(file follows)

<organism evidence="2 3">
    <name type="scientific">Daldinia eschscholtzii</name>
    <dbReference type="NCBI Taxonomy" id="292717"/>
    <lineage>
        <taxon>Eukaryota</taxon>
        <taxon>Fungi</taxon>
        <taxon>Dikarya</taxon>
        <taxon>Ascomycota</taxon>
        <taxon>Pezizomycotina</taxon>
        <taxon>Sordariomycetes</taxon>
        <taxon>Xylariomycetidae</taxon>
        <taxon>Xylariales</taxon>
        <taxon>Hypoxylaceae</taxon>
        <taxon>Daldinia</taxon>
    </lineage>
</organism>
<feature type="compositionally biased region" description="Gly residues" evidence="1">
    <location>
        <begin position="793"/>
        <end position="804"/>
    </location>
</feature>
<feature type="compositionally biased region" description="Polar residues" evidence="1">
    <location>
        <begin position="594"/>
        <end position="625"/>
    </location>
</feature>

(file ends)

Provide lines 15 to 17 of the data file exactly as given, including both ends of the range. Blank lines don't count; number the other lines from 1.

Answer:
    </lineage>
</organism>
<feature type="compositionally biased region" description="Gly residues" evidence="1">